Alex Brandon/AP Alex Brandon/AP

Ross Detwiler will miss at least one start with a slight oblique strain, a diagnosis the Nationals discovered after he underwent a second MRI exam this afternoon. The severity of Detwiler’s injury, Manager Davey Johnson said, will determine who takes his place in the Nationals rotation and where his replacement comes from.

Johnson said Detwiler hopes he will only need to miss one start. If that is the case, the Nationals would choose between Zach Duke and Craig Stammen to make Detwiler’s start Monday in San Francisco. In that scenario, according to one person familiar with Johnson’s thinking, Duke would be the likely choice. Johnson views Stammen as perhaps too valuable in his current role – a versatile long man who can protect leads – to remove him from it.

If Detwiler lands on the disabled list and the Nationals need a long-term fill-in, they would dip into a shallow stockpile at Class AAA Syracuse. The Nationals signed veteran Chris Young as an insurance policy, but he has a 7.96 ERA through five starts and, because of his late start in spring training and intermittent schedule to begin the season, the Nationals do not view him as ready to pitch in the majors.

The choice would come down to Yunesky Maya, the Cuban defector who is on the 40-man roster by virtue of the ill-fated four-year, $6 million deal he signed in 2010, or Ross Ohlendorf, a veteran who joined the Nationals on a minor league deal this past winter.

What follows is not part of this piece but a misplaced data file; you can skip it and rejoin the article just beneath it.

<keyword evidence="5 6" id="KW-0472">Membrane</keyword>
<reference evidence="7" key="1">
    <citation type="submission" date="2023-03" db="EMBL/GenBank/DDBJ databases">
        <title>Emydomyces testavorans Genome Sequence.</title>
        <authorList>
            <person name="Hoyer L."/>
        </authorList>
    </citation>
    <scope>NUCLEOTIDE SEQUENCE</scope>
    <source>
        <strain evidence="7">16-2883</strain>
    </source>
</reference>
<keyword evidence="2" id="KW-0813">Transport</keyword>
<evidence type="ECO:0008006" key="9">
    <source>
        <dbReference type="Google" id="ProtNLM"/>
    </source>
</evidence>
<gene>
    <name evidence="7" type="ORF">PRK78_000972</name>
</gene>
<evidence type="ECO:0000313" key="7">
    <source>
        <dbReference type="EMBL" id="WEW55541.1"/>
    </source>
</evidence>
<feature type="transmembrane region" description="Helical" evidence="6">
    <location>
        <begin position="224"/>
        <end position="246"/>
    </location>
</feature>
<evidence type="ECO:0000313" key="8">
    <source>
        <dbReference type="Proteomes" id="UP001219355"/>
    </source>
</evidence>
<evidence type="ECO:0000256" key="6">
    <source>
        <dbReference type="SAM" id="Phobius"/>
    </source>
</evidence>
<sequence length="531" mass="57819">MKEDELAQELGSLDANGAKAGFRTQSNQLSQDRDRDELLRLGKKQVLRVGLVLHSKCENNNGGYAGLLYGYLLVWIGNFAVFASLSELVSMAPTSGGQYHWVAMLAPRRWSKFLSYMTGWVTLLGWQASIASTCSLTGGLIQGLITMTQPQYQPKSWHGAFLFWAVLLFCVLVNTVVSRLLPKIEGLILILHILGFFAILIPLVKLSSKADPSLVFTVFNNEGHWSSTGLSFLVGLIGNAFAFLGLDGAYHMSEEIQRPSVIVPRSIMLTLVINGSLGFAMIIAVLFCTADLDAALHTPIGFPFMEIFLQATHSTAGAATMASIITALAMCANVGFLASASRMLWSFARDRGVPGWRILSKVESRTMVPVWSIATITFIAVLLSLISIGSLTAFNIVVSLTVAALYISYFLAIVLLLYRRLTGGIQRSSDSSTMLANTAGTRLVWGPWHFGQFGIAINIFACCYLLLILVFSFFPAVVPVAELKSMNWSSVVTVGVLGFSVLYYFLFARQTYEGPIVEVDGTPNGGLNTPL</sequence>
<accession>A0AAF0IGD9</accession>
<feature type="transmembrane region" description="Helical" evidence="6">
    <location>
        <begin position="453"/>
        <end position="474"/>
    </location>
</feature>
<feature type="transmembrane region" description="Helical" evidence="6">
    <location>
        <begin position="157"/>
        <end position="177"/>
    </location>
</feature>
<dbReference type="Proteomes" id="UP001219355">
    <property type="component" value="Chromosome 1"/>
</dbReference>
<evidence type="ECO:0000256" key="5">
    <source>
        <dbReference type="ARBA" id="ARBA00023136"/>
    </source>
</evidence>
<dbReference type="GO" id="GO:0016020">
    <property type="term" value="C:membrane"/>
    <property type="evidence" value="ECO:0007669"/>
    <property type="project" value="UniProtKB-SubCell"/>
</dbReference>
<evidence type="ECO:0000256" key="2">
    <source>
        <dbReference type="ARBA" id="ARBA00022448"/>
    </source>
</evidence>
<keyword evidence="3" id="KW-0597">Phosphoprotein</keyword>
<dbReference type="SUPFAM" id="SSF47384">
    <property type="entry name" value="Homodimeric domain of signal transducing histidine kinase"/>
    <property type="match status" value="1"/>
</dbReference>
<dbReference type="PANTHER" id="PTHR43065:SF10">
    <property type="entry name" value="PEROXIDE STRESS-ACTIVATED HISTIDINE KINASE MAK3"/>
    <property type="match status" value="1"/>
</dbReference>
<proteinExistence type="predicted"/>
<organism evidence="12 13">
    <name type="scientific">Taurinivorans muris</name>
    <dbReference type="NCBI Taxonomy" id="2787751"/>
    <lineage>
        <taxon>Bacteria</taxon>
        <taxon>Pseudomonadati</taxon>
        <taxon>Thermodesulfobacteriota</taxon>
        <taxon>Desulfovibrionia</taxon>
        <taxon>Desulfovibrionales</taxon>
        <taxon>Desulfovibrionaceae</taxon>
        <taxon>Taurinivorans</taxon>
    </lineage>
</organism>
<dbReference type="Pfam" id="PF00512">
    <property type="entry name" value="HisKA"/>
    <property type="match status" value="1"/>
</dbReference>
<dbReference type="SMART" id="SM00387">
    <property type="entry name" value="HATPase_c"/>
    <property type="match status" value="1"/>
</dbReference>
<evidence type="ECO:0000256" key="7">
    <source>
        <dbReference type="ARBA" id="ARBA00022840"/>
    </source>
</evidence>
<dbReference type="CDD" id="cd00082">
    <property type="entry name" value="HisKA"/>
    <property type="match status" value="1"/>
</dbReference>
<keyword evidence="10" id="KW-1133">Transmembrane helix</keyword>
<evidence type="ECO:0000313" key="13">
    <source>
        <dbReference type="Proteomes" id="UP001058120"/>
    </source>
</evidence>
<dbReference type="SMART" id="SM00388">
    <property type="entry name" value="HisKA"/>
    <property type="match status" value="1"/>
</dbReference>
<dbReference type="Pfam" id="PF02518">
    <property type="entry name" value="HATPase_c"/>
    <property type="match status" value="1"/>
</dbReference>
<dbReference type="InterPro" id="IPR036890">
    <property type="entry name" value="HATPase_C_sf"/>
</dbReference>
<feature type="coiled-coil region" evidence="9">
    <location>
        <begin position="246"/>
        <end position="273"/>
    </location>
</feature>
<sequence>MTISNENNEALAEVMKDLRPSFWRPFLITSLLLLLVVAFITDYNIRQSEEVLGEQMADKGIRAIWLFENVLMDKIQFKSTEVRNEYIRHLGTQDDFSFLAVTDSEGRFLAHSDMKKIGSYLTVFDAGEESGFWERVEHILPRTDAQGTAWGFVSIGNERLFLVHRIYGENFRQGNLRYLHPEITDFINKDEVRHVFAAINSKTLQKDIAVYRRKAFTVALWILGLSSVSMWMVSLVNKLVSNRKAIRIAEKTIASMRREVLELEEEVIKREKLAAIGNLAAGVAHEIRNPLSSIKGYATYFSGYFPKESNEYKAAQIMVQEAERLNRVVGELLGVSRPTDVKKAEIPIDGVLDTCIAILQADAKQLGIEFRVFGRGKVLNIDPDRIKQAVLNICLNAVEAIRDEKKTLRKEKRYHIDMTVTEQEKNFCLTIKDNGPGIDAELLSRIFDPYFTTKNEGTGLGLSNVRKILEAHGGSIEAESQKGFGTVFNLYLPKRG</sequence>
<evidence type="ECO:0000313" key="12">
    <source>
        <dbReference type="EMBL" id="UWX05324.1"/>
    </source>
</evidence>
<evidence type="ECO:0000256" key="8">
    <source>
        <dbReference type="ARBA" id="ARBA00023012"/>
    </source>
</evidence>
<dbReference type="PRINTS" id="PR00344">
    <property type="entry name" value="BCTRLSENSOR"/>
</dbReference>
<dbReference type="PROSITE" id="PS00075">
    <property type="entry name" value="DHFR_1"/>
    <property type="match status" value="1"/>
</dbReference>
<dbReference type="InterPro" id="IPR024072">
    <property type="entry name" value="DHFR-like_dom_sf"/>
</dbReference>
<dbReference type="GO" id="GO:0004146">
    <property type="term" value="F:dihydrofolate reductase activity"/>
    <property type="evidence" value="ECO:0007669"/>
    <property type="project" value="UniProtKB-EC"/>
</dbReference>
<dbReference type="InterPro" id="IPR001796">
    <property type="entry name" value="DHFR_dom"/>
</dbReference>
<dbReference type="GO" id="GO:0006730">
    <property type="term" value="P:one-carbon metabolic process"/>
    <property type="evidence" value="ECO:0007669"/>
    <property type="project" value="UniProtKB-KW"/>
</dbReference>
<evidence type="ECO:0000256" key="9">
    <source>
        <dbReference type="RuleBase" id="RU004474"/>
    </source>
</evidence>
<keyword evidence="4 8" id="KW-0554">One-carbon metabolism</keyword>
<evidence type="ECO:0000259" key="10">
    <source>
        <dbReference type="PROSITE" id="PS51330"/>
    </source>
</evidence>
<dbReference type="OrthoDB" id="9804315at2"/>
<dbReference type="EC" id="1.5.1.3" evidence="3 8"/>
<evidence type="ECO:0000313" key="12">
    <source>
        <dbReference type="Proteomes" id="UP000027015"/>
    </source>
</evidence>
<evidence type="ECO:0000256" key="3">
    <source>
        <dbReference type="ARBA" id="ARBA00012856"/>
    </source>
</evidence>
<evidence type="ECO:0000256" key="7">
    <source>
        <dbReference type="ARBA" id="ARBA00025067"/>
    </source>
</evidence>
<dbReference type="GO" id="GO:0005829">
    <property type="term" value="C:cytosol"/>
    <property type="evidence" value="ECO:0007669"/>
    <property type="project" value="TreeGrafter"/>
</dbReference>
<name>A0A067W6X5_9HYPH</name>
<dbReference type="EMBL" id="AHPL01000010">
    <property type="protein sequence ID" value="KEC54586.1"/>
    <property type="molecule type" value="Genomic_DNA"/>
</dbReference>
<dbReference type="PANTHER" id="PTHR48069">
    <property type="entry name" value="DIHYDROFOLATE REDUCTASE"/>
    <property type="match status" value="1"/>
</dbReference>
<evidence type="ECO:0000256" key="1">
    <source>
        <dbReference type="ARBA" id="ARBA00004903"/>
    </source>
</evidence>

At Class AAA Syracuse, Maya is 1-4 with a 5.07 ERA, 34 strikeouts and 17 walks in 49 2/3 innings. Ohlendorf is 3-4 with a 4.96 ERA, 37 strikeouts and 19 walks in 49 innings. Maya has made 10 career big league starts and last pitched in the majors in 2011. Ohlendorf has pitched in the majors in parts of six seasons. In 2012 and 2011, a span of 18 starts and 87 1/3 innings, Ohlendorf punched up a 7.94 ERA.

Maya started in Syracuse on Thursday night, and so the Nationals would likely have to start either Stammen or Duke on Monday even if they wanted to put Maya into their rotation for multiple starts.

Both Duke and Stammen welcomed the idea of making a spot start. Duke had been a starter his entire career before September last year. Stammen was in the Nationals’ rotation in 2009 and 2010 and pitched as a starter until last year.

In 35 appearances (including 19 starts) in 2010, Stammen went 4-4 with a 5.13 ERA over 128 innings. He has since become an often-dominant reliever, striking out 9.9 batters per nine innings this season.

“I think I would pretty much try to do exactly what I’m doing in the bullpen,” Stammen said. “What’s kind of changed, from the beginning part of my career to now, is I understand what the mental challenge of the game is, and I’ve learned how to control that. I think if I can apply that, no matter what inning I pitch, I feel like I’m going to be successful. Whether it’s starting or relieving, I’m going to still have the same thought process.

“If I ever got to start again, I would be interested to see how I would do. I feel like I could do better. I’m older, more experienced. I feel like my stuff is better. I feel like I’m better than I was then.”

Duke has had difficulty making the transition from starting to relieving. In only nine appearances this year, Duke has an 8.40 ERA. As a starter last year at Syracuse, Duke went 15-5. “I’m comfortable there,” he said.

Johnson said he hoped to make a decision by Saturday in order to give the new starter an opportunity to prepare.